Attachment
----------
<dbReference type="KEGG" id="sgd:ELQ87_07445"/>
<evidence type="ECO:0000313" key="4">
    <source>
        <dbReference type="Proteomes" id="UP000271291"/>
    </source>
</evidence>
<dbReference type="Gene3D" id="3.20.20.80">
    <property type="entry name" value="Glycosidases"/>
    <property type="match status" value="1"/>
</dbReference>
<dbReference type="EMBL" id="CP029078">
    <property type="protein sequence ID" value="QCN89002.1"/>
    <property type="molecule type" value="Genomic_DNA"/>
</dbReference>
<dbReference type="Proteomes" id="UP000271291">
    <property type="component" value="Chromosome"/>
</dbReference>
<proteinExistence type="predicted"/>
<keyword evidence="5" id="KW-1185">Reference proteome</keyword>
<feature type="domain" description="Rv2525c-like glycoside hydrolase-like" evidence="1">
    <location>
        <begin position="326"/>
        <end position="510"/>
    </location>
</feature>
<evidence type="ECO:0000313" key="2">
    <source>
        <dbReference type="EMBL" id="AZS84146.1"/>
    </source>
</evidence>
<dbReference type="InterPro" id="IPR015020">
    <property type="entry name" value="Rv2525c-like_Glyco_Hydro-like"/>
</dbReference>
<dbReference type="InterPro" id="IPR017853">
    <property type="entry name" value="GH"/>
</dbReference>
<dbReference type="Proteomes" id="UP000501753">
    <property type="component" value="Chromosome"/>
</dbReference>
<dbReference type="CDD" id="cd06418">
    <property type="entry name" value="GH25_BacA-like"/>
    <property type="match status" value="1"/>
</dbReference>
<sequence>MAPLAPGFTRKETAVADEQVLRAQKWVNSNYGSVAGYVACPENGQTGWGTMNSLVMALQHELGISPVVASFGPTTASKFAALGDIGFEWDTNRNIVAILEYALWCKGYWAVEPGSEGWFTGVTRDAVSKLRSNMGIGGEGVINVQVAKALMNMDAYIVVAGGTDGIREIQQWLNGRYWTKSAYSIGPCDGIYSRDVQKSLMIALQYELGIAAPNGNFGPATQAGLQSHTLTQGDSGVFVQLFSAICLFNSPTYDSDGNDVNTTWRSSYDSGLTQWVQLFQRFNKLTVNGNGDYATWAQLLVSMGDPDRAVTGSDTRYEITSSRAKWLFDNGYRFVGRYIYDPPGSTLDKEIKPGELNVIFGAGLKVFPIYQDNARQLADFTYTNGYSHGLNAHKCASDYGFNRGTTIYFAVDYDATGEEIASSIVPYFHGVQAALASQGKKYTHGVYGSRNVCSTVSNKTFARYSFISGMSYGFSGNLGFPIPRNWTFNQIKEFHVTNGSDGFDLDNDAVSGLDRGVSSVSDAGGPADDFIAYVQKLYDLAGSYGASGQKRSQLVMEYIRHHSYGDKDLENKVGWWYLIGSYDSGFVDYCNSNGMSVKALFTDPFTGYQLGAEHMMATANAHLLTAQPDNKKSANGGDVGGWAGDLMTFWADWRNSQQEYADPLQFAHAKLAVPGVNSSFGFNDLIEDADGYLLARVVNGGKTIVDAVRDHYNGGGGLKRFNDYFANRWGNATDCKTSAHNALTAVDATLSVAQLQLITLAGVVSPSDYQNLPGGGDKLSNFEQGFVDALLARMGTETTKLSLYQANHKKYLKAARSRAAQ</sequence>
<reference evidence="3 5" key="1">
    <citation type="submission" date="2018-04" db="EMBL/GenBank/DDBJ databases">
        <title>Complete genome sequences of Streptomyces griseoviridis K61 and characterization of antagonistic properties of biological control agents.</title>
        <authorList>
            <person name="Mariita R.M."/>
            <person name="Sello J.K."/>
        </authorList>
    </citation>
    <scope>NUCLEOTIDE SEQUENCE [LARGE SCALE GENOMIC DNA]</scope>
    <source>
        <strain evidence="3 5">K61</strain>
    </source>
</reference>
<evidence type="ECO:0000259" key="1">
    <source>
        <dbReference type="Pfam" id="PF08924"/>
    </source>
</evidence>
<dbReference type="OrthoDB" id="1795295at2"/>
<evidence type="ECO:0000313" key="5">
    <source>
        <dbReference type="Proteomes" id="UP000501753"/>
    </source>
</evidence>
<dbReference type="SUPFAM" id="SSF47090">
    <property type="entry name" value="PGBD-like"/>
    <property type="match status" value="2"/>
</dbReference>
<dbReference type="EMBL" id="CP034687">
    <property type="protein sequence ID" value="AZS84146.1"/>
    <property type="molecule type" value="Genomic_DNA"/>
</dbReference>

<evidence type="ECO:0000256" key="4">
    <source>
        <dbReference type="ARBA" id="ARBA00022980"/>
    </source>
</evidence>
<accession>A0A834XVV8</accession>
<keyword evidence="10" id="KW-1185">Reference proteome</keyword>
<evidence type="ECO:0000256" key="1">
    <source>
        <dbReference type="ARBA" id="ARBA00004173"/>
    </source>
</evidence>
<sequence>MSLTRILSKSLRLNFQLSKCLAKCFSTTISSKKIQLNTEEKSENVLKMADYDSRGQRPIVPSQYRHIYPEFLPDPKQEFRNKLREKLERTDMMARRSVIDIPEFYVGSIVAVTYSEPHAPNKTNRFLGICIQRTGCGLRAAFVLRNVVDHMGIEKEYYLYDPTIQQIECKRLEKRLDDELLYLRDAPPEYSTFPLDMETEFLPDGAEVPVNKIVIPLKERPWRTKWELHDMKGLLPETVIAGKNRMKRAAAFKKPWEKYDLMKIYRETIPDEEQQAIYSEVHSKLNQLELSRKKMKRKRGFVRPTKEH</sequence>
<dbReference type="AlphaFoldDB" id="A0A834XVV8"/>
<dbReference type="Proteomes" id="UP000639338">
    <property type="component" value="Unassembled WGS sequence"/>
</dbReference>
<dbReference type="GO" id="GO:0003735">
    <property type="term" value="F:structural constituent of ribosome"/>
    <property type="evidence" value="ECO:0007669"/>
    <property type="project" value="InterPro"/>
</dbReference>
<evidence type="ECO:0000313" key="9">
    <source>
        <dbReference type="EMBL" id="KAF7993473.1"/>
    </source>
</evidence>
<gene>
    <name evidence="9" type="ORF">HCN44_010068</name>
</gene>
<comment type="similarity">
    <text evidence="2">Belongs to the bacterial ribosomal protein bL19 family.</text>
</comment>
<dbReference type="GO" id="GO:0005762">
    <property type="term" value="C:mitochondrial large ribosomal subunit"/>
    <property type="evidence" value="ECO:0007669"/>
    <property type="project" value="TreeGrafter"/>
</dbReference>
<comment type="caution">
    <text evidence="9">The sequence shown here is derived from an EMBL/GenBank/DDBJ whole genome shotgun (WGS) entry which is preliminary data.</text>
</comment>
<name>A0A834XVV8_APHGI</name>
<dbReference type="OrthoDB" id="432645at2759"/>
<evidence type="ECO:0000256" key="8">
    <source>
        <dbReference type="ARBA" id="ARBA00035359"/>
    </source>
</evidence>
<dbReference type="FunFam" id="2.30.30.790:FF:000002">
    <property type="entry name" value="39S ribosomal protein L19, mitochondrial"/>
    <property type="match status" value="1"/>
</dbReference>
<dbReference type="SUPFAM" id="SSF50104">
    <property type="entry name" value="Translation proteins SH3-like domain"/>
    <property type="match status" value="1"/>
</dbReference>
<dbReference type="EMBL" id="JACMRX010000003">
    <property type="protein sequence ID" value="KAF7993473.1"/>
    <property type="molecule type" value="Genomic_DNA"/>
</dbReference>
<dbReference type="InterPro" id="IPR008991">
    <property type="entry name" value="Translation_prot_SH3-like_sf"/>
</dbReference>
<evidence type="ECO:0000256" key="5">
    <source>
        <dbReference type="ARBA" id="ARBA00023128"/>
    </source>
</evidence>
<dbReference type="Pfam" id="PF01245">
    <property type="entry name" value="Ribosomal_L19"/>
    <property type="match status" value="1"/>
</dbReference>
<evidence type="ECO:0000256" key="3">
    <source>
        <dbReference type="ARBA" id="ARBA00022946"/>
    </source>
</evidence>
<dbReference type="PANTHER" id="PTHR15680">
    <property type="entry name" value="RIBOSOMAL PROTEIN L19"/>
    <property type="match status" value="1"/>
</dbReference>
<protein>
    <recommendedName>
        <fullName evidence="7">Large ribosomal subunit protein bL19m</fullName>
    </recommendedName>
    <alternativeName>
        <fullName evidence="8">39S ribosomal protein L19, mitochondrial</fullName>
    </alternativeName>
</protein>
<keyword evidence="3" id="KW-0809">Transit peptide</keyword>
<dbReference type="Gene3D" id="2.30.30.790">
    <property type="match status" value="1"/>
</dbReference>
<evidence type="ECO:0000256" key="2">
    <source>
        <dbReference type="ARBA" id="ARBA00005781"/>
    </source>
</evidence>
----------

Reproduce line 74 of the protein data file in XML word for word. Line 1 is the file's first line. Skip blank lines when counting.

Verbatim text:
    <property type="protein sequence ID" value="AZS84146.1"/>